Whether you’ve taken the leap into the freelance lifestyle or you’re simply toying with the idea, you probably have a lot on your mind in regard to your family’s finances.
Due to the uncertain nature of the economy, walking away from a steady nine-to-five gig can be an incredibly daunting. However, it is possible to live the freelance lifestyle while still making enough money to support your family.
Perhaps the most important first step to making it happen is by thinking about the long-term rather than “now.” For example, what will your bank account look like five years from now? Ten? Will you have everything in place to put your kids through college and ultimately retire comfortably?
If the answers to such questions are little more than a question mark, it’s time to start getting serious about your financial future. The following tips can help steer you in the right direction regarding how you can ensure a healthy and wealthy household without being bound to a traditional job.
Keep a Close Eye on Expenses
Although it might go without saying, you need to keep a close eye on what you’re spending on behalf of yourself and your business.
Chances are, you’re going to need some sort of solution to help you along the way if you have trouble keeping track of your checkbook. Compare expense management vendors accordingly to help yourself understand how to balance your personal and professional budgets to avoid any spending snafus.
After all, if you aren’t budgeting you’re simply guessing.
Beef Up Your Healthcare Coverage
Healthcare is most certainly a hot-button topic right now, especially given the exceedingly high cost of coverage for most families. That being said, health insurance is must for those looking to avoid insane hospital bills and woeful “what-if” scenarios. Nobody wants to experience the horrors of being put in debt due to lack of coverage, for example.
Family plans can be incredibly expensive for freelancers who already have their slew of taxes and expenses. Ideally, you can hop on the health insurance of your spouse for optimal coverage that won’t cost you an arm and a leg. If this isn’t possible for you, don’t panic: instead, seek out healthcare subsidies and credits you may qualify for to ease your financial burden.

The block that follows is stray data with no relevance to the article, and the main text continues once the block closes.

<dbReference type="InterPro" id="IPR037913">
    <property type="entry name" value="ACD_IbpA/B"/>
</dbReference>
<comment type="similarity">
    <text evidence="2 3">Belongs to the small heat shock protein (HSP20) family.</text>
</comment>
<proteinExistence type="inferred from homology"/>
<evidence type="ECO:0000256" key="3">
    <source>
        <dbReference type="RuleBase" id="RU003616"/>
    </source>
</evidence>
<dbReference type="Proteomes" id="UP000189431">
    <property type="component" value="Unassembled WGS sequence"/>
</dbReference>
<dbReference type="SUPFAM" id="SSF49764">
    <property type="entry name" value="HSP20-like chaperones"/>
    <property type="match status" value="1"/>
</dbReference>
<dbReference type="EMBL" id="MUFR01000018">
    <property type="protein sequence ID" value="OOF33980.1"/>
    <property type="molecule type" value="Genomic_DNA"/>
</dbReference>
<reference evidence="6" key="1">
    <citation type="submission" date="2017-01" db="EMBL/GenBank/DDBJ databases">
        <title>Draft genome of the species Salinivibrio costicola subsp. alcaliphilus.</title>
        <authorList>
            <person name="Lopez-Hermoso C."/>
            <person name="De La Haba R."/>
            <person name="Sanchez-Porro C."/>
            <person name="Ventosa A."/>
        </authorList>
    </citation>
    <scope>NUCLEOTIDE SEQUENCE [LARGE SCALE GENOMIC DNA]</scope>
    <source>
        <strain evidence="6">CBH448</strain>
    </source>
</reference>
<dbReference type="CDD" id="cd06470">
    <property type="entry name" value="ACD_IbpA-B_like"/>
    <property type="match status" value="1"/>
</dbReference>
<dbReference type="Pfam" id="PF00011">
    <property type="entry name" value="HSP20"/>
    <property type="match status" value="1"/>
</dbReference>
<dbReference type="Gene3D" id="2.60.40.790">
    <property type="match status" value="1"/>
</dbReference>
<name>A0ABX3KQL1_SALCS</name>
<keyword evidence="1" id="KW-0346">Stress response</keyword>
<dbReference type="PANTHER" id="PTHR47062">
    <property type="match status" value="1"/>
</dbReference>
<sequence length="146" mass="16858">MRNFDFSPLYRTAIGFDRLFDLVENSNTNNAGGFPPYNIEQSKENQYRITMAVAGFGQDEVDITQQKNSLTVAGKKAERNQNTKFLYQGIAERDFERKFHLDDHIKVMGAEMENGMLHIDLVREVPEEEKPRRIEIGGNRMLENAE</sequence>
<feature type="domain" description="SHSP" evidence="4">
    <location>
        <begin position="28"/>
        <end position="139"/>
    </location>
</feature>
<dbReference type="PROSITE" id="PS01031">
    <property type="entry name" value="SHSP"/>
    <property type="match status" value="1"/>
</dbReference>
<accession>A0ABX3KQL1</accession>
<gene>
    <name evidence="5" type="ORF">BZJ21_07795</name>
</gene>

Save, Save and Save Some More
It never hurts to have more money in the bank than you realistically need on hand at any given moment. Consider, for example, the necessity to regularly put money away for the following:
- Prepaid college plans for your children, many of which are crucial for parents on a tight budget
- Emergency funds for medical expenses and catastrophes
- Retirement, which is important for freelancers who aren’t paying into pension plans
Remember: freelancers must play the long game and therefore constantly be considering the future when it comes to their spending and saving habits.
Life Insurance is a Must
Again, nobody wants to think about negative “what-if” scenarios. That being said, life insurance represents one of the most responsible investments you could possibly make as a parent. Given that life insurance policies are relatively inexpensive versus their massive payouts, paying for such insurance can provide both you and your spouse peace of mind if something does go wrong.
Communicate With Your Spouse
Communication is key to understanding your financial goals and the realities of how you’re going to reach them. You need to be on the same page with your spouse regardless of who’s the breadwinner of the family. While such conversations may indeed be awkward or uncomfortable, being open about finances (or lack thereof) will only benefit you in the long-run.
Be Prepared for “Plan B”
The day may come when you realize that the freelance lifestyle may not be realistic for your particular situation. You should have some sort of backup plan in place in case your solo career doesn’t pan out, whether that means returning to your old gig or finding something new. Don’t think of such a choice as admitting defeat, but rather doing what’s best for the sake of your family.
Being a freelancer and a parent can represent some truly difficult financial decisions. Do your best to prepare for the future and understand exactly what you need to do to provide long-term protection for your family.